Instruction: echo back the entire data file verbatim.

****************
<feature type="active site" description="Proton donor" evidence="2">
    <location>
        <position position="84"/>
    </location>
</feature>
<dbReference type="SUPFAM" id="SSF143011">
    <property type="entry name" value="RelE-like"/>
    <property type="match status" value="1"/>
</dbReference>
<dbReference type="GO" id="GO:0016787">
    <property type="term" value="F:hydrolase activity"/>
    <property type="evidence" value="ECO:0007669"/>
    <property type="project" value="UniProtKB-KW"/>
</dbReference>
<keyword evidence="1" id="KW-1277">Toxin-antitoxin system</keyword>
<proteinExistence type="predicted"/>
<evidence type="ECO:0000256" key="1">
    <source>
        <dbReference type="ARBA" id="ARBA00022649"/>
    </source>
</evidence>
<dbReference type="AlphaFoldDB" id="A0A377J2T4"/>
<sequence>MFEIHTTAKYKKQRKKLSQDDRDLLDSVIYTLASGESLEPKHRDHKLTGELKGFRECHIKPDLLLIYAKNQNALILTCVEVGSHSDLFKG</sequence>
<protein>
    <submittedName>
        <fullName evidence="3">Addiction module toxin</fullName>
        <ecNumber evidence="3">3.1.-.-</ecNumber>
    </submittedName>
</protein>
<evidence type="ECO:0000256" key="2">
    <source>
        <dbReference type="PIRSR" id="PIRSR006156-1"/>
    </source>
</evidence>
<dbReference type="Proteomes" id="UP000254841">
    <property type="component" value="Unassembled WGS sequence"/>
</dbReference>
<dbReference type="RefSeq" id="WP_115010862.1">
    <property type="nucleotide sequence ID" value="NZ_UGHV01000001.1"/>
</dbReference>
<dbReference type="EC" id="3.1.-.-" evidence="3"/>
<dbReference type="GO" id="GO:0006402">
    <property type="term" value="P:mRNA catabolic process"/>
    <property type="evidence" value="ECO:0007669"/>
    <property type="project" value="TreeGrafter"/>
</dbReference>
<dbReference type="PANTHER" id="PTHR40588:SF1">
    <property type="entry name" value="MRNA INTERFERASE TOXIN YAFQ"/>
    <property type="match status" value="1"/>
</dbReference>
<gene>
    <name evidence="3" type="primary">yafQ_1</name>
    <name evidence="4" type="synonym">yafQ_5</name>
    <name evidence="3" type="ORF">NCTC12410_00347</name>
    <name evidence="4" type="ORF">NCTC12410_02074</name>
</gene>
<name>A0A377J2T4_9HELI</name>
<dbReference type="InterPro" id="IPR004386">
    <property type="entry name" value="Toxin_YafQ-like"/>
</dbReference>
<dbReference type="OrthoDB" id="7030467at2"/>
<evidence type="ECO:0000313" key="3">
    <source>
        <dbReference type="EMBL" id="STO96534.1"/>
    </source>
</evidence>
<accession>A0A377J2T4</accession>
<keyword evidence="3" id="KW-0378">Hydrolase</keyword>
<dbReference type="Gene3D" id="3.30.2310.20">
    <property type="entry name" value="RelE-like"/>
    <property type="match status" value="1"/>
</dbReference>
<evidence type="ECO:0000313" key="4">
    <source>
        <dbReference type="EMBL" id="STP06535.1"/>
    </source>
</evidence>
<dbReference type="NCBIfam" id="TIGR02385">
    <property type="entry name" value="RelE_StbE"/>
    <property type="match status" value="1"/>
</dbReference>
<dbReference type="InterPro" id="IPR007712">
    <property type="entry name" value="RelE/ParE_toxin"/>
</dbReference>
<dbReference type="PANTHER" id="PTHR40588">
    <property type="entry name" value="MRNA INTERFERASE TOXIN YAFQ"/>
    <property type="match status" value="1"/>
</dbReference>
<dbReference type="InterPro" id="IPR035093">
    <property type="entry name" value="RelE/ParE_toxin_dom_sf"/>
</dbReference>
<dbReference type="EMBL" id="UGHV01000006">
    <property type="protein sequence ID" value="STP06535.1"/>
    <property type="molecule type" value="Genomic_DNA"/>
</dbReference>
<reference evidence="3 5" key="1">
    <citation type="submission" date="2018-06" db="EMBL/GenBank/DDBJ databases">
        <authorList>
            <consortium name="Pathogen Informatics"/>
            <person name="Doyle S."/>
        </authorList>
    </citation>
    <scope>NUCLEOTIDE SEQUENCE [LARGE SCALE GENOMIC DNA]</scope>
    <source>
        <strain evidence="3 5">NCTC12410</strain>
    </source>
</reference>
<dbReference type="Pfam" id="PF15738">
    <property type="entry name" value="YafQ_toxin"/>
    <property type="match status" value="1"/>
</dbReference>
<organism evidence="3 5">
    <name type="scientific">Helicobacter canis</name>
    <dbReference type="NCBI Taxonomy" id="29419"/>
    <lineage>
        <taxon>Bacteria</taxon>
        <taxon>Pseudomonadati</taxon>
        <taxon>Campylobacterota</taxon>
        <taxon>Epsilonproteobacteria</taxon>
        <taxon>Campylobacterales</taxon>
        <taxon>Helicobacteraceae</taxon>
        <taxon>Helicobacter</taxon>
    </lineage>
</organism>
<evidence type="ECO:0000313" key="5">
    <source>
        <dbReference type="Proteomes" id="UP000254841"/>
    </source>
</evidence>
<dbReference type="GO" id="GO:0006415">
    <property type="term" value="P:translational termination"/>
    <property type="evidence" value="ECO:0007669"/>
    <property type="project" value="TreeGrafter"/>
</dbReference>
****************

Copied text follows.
<feature type="active site" description="Proton donor" evidence="2">
    <location>
        <position position="84"/>
    </location>
</feature>
<dbReference type="SUPFAM" id="SSF143011">
    <property type="entry name" value="RelE-like"/>
    <property type="match status" value="1"/>
</dbReference>
<dbReference type="GO" id="GO:0016787">
    <property type="term" value="F:hydrolase activity"/>
    <property type="evidence" value="ECO:0007669"/>
    <property type="project" value="UniProtKB-KW"/>
</dbReference>
<keyword evidence="1" id="KW-1277">Toxin-antitoxin system</keyword>
<proteinExistence type="predicted"/>
<evidence type="ECO:0000256" key="1">
    <source>
        <dbReference type="ARBA" id="ARBA00022649"/>
    </source>
</evidence>
<dbReference type="AlphaFoldDB" id="A0A377J2T4"/>
<sequence>MFEIHTTAKYKKQRKKLSQDDRDLLDSVIYTLASGESLEPKHRDHKLTGELKGFRECHIKPDLLLIYAKNQNALILTCVEVGSHSDLFKG</sequence>
<protein>
    <submittedName>
        <fullName evidence="3">Addiction module toxin</fullName>
        <ecNumber evidence="3">3.1.-.-</ecNumber>
    </submittedName>
</protein>
<evidence type="ECO:0000256" key="2">
    <source>
        <dbReference type="PIRSR" id="PIRSR006156-1"/>
    </source>
</evidence>
<dbReference type="Proteomes" id="UP000254841">
    <property type="component" value="Unassembled WGS sequence"/>
</dbReference>
<dbReference type="RefSeq" id="WP_115010862.1">
    <property type="nucleotide sequence ID" value="NZ_UGHV01000001.1"/>
</dbReference>
<dbReference type="EC" id="3.1.-.-" evidence="3"/>
<dbReference type="GO" id="GO:0006402">
    <property type="term" value="P:mRNA catabolic process"/>
    <property type="evidence" value="ECO:0007669"/>
    <property type="project" value="TreeGrafter"/>
</dbReference>
<dbReference type="PANTHER" id="PTHR40588:SF1">
    <property type="entry name" value="MRNA INTERFERASE TOXIN YAFQ"/>
    <property type="match status" value="1"/>
</dbReference>
<gene>
    <name evidence="3" type="primary">yafQ_1</name>
    <name evidence="4" type="synonym">yafQ_5</name>
    <name evidence="3" type="ORF">NCTC12410_00347</name>
    <name evidence="4" type="ORF">NCTC12410_02074</name>
</gene>
<name>A0A377J2T4_9HELI</name>
<dbReference type="InterPro" id="IPR004386">
    <property type="entry name" value="Toxin_YafQ-like"/>
</dbReference>
<dbReference type="OrthoDB" id="7030467at2"/>
<evidence type="ECO:0000313" key="3">
    <source>
        <dbReference type="EMBL" id="STO96534.1"/>
    </source>
</evidence>
<accession>A0A377J2T4</accession>
<keyword evidence="3" id="KW-0378">Hydrolase</keyword>
<dbReference type="Gene3D" id="3.30.2310.20">
    <property type="entry name" value="RelE-like"/>
    <property type="match status" value="1"/>
</dbReference>
<evidence type="ECO:0000313" key="4">
    <source>
        <dbReference type="EMBL" id="STP06535.1"/>
    </source>
</evidence>
<dbReference type="NCBIfam" id="TIGR02385">
    <property type="entry name" value="RelE_StbE"/>
    <property type="match status" value="1"/>
</dbReference>
<dbReference type="InterPro" id="IPR007712">
    <property type="entry name" value="RelE/ParE_toxin"/>
</dbReference>
<dbReference type="PANTHER" id="PTHR40588">
    <property type="entry name" value="MRNA INTERFERASE TOXIN YAFQ"/>
    <property type="match status" value="1"/>
</dbReference>
<dbReference type="InterPro" id="IPR035093">
    <property type="entry name" value="RelE/ParE_toxin_dom_sf"/>
</dbReference>
<dbReference type="EMBL" id="UGHV01000006">
    <property type="protein sequence ID" value="STP06535.1"/>
    <property type="molecule type" value="Genomic_DNA"/>
</dbReference>
<reference evidence="3 5" key="1">
    <citation type="submission" date="2018-06" db="EMBL/GenBank/DDBJ databases">
        <authorList>
            <consortium name="Pathogen Informatics"/>
            <person name="Doyle S."/>
        </authorList>
    </citation>
    <scope>NUCLEOTIDE SEQUENCE [LARGE SCALE GENOMIC DNA]</scope>
    <source>
        <strain evidence="3 5">NCTC12410</strain>
    </source>
</reference>
<dbReference type="Pfam" id="PF15738">
    <property type="entry name" value="YafQ_toxin"/>
    <property type="match status" value="1"/>
</dbReference>
<organism evidence="3 5">
    <name type="scientific">Helicobacter canis</name>
    <dbReference type="NCBI Taxonomy" id="29419"/>
    <lineage>
        <taxon>Bacteria</taxon>
        <taxon>Pseudomonadati</taxon>
        <taxon>Campylobacterota</taxon>
        <taxon>Epsilonproteobacteria</taxon>
        <taxon>Campylobacterales</taxon>
        <taxon>Helicobacteraceae</taxon>
        <taxon>Helicobacter</taxon>
    </lineage>
</organism>
<evidence type="ECO:0000313" key="5">
    <source>
        <dbReference type="Proteomes" id="UP000254841"/>
    </source>
</evidence>
<dbReference type="GO" id="GO:0006415">
    <property type="term" value="P:translational termination"/>
    <property type="evidence" value="ECO:0007669"/>
    <property type="project" value="TreeGrafter"/>
</dbReference>